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IBM reveals its first commercial quantum computer

By hybrid, this is an indication that the new offering from IBM combines into a single platform a quantum computer together with a classical computer. The new computer is aimed at academic and business applications (particularity financial services, pharmaceuticals and for developers of artificial intelligence), and it is the first quantum computer from IBM for use outside of its own facility (where people can access quantum computers via cloud services).

IBM’s development is called the the IBM Q system. The system boasts state-of-the-art superconducting qubits that can operate rapidly, performing operations within 100 microseconds. The main computer is housed within a nine-foot-tall, nine-foot-wide case of half-inch thick borosilicate glass forming a sealed, airtight enclosure, which has been designed by leading design firms, including Milan-based Goppion.

The housing is not only about design. The casing is vital to the quantum operation, where cryogenic engineering is required to deliver a continuous cold and isolated quantum environment. Within the device, high precision electronics, in compact form, work to tightly control large numbers of qubits.

According to Arvind Krishna, Senior Vice President of Hybrid Cloud and director of IBM Research: “The IBM Q System One is a major step forward in the commercialization of quantum computing. This new system is critical in expanding quantum computing beyond the walls of the research lab as we work to develop practical quantum applications for business and science.”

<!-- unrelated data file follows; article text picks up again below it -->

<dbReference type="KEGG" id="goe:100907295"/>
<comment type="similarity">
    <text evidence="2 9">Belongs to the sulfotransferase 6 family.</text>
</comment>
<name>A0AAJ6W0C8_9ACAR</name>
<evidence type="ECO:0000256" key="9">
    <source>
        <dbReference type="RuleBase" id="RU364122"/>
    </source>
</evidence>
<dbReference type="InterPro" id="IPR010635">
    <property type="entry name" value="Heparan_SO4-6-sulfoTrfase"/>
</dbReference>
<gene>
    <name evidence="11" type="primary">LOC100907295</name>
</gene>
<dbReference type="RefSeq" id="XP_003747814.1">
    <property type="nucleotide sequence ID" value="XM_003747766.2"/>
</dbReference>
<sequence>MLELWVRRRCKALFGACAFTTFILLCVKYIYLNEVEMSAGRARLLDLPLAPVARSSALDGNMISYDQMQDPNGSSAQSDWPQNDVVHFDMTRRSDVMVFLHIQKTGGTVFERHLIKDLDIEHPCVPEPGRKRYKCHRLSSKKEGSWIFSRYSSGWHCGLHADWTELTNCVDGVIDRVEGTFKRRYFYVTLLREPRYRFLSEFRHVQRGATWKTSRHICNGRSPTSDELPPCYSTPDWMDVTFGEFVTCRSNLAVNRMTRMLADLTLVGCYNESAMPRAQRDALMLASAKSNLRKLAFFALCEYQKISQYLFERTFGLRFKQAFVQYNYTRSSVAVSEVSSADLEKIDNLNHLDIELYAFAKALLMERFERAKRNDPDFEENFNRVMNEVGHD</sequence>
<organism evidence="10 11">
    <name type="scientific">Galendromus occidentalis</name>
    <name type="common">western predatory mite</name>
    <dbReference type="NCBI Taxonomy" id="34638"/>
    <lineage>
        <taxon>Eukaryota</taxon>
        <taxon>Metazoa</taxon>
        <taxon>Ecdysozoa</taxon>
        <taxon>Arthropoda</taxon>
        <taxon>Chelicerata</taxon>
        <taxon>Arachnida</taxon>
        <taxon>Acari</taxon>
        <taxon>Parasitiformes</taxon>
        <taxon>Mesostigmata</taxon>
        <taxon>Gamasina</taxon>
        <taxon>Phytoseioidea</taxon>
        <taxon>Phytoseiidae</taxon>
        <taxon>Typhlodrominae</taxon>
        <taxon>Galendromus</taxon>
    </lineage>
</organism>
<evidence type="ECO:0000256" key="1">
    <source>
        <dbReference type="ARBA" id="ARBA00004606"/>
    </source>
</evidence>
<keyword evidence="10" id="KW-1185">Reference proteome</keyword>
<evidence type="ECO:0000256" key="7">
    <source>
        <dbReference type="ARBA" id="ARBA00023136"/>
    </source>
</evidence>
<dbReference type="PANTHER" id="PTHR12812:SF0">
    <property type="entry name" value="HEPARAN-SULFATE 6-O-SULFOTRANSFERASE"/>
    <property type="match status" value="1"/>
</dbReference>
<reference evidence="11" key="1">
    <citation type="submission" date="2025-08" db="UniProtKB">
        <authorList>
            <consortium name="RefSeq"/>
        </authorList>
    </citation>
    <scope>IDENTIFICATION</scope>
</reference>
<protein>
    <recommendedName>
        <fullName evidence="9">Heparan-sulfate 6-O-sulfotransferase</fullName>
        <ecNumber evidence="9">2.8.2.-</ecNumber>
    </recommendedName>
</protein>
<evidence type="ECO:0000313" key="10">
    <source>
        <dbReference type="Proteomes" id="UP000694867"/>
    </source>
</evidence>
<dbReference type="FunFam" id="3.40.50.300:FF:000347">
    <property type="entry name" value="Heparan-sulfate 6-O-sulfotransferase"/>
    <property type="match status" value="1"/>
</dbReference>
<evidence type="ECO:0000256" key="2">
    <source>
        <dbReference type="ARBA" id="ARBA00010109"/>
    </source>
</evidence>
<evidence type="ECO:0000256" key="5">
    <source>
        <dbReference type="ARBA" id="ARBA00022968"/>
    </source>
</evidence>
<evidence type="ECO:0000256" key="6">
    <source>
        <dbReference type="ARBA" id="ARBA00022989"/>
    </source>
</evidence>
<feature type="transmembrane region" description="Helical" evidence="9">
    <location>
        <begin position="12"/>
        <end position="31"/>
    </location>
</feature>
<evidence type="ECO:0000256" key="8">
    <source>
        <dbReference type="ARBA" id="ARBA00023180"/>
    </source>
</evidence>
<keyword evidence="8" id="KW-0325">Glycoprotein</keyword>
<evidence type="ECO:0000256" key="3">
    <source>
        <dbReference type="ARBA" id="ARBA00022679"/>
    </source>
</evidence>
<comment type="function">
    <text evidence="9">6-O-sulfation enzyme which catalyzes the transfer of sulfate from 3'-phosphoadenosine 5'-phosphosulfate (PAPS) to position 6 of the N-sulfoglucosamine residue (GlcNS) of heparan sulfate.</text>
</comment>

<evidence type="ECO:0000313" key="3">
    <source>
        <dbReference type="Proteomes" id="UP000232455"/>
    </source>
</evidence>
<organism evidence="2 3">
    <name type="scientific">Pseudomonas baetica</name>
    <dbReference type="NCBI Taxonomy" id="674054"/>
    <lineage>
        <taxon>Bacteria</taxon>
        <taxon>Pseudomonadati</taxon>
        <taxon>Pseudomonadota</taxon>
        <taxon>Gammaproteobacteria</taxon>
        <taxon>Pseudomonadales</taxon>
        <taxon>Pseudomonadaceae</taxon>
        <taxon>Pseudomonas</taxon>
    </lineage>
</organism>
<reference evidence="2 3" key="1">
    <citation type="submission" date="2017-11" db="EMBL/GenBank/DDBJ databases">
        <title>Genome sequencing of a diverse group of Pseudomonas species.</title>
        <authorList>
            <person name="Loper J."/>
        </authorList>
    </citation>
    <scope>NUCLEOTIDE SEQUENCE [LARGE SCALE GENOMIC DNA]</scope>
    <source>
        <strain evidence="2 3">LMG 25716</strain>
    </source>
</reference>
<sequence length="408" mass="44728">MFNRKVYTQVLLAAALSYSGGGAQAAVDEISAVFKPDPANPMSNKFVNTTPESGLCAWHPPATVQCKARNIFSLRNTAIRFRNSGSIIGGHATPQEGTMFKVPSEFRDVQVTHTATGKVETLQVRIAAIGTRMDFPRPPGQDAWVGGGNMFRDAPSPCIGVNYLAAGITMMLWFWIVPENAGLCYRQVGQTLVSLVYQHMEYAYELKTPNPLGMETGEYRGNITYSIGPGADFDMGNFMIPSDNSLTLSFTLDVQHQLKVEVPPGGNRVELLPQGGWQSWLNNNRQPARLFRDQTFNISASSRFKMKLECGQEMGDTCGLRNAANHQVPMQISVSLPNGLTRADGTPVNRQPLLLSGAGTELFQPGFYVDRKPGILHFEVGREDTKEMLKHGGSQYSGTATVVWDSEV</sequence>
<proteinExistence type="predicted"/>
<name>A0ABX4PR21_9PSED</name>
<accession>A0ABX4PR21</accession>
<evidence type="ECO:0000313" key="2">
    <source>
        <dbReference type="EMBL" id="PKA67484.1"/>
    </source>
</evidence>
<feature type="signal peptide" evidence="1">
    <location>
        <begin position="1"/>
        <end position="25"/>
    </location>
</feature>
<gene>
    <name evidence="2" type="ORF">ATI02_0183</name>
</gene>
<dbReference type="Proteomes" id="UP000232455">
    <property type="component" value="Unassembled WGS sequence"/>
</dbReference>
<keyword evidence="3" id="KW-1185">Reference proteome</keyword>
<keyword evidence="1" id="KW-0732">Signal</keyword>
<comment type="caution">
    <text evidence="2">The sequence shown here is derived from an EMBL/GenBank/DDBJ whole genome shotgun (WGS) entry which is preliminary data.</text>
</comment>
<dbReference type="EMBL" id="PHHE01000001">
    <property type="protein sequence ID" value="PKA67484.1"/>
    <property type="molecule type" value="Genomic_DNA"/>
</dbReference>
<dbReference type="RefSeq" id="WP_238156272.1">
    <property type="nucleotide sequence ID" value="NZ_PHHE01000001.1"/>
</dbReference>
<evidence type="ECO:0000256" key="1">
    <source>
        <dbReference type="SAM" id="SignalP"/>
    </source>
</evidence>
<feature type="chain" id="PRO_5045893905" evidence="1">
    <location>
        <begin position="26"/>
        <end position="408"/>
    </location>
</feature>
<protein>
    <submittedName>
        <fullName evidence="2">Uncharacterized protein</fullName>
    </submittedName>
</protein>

While the new computer is powerful, it remains a long way from the true potentate of quantum computing, according to analysis by TechCrunch. However, the new device will be scalable and it presents an important first step in the development and eventual adoption of quantum computing technology.

Other major technology firms are developing quantum computers: Intel is working on a 49 qubit chip; Google is designing a 72-qubit system called Bristlecone; and Microsoft is hoping to create a topological quantum computer.

There are risks presented from quantum computers, such as using the computing power to break cryptography associated with conventional computers. This risk has been identified by the U.S. security services, as Digital Journal has covered (see: “U.S. sees quantum computing and AI as ’emerging threats‘”).

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Dr. Tim Sandle is Digital Journal's Editor-at-Large for science news. Tim specializes in science, technology, environmental, business, and health journalism. He is additionally a practising microbiologist; and an author. He is also interested in history, politics and current affairs.

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